Dig This: The Future Will Be (Is) Exciting

With all of the current problems and future possibilities we face, these are exciting times.

Ironically, it’s also a time to be concerned with our survival. It’s more than just preserving our comfortable lifestyle; it’s human survival that’s at stake.  Actually, the survival age started years ago, more than 20.  Few listened; most of us didn’t. At first we were in denial; now the weather has slapped us awake. OK, we should have listened more to poets and scientists, less to politicians and TV news, but it’s now.

What makes our future exciting is that we’re in the middle of two societal forces pulling both ways.  One force is the “Great Unraveling” and the other is the “Great Turning.”

The “Great Unraveling” is made worse by climate change that gives us a frightening urgency to correct things now.   We can’t wait for the “deniers” to die off. If we do, it will be too late to mitigate or reverse climate change.  On a global level we have treated our “Pale Blue Dot” as an unlimited supply house and a sewer.  This is most true in the USA and Europe. Sadly, many of the emerging economies, such as China, Brazil and India, have copied US ways.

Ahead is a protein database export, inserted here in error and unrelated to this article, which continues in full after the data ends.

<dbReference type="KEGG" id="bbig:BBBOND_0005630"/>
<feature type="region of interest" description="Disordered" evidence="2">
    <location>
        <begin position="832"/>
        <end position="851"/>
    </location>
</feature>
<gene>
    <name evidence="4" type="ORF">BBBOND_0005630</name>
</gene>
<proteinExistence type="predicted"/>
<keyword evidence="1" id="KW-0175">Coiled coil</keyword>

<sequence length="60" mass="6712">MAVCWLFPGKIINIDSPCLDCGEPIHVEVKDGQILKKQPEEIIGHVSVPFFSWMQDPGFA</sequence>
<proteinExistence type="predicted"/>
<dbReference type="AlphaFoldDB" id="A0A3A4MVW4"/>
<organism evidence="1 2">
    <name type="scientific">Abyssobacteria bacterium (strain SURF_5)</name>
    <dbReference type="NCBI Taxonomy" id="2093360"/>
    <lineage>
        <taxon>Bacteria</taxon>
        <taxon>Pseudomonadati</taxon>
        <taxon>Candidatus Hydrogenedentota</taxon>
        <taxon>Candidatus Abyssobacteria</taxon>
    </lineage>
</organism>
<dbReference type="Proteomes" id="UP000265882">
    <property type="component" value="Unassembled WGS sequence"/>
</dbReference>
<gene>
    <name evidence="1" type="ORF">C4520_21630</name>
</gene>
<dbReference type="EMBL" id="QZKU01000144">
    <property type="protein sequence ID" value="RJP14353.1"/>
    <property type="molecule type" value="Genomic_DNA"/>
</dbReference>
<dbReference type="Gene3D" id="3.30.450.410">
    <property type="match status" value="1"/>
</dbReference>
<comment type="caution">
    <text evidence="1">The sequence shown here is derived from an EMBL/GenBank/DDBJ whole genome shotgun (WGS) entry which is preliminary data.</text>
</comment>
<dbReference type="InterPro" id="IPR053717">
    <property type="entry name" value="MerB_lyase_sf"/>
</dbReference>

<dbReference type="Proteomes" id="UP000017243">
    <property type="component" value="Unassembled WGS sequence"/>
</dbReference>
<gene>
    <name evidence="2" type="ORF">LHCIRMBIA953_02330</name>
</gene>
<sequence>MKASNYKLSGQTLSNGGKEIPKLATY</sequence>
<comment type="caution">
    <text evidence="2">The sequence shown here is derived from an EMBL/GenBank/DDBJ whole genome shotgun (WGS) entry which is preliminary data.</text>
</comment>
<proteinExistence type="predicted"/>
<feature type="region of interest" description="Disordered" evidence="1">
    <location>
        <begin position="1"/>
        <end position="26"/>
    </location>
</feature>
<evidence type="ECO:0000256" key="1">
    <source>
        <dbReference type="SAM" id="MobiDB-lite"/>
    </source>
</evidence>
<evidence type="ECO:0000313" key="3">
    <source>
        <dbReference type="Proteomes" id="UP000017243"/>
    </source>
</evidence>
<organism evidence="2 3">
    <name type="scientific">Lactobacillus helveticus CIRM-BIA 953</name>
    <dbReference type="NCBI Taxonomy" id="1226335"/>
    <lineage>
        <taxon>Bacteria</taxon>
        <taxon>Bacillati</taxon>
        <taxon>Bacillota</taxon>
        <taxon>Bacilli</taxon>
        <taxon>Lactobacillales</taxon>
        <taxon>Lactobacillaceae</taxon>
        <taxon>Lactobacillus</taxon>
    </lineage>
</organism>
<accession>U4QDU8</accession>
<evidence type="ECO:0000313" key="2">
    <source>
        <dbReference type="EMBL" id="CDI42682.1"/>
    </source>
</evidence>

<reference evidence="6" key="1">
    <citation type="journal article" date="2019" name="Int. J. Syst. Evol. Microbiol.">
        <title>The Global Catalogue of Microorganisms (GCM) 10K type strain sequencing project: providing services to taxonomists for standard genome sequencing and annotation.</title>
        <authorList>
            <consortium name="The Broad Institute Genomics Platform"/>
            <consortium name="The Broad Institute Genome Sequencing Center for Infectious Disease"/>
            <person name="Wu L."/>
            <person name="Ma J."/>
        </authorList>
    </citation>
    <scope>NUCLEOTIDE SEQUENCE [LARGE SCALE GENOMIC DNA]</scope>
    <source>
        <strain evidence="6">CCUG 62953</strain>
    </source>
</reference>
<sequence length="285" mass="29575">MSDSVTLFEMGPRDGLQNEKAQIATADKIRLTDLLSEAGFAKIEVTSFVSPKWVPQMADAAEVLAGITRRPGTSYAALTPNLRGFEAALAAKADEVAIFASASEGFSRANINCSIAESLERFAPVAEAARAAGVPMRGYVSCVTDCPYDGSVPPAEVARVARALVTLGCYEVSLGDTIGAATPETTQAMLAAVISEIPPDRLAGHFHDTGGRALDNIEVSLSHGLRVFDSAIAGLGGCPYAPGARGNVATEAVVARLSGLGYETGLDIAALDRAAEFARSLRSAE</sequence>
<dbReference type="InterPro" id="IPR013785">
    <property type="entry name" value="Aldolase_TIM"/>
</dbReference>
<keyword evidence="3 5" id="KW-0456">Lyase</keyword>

I’ve started two lists. They’re helping me understand what’s happening to us and what needs to be done for the survival of the human race.  I can’t speak for you, so make them into meaningful tools of understanding for yourselves.

The Great-UNRAVELING is characterized by:

  • Failing schools, both students and crumbling school buildings
  • Declining health of people and hospitals
  • Degradation of the environment leading to uncontrollable climate change
  • Being in a “throw-away” society
  • Crumbling infrastructures, including bridges, levees, roads
  • Unjust and unequal tax systems
  • Unsustainable agriculture and an unhealthy food system
  • Unequal incomes demonstrated by 1% vs. 99%
  • Dysfunctional political system
  • The “Me” era overriding community belonging
  • A Man’s World dominated by left-brain competition and control
  • Add your concerns to this list ——–

The “Great Turning” force is gradually gaining attention like a bubbling consciousness that we have to restore society or “we’re toast.”  It’s realizing that our Pale Blue Dot is the nurturer of all life and beauty that must be sustained or we all suffer. It’s a force moving toward improving the quality of life for all.  This list is the most important to me because it lists what needs to be done.  Add to it your ideas and the activities that you think are most important.

The Great TURNING will be characterized by:

  • Sustainable, local agriculture and improving food systems
  • Establishing true equal rights for women
  • Universal health care
  • Protecting plant and animal diversity
  • Building community so everyone gains a sense of belonging
  • Stopping the enabling activities that degrade your quality of life
  • Mitigating climate change
  • Re-purposing education to help everyone become more socially interactive
  • Ending corporate personhood
  • Engaging our right-brain functions of compassion, creativity and cooperation
  • Balancing wages and cost of living so families can save and enjoy living
  • Add your ideas to this list —–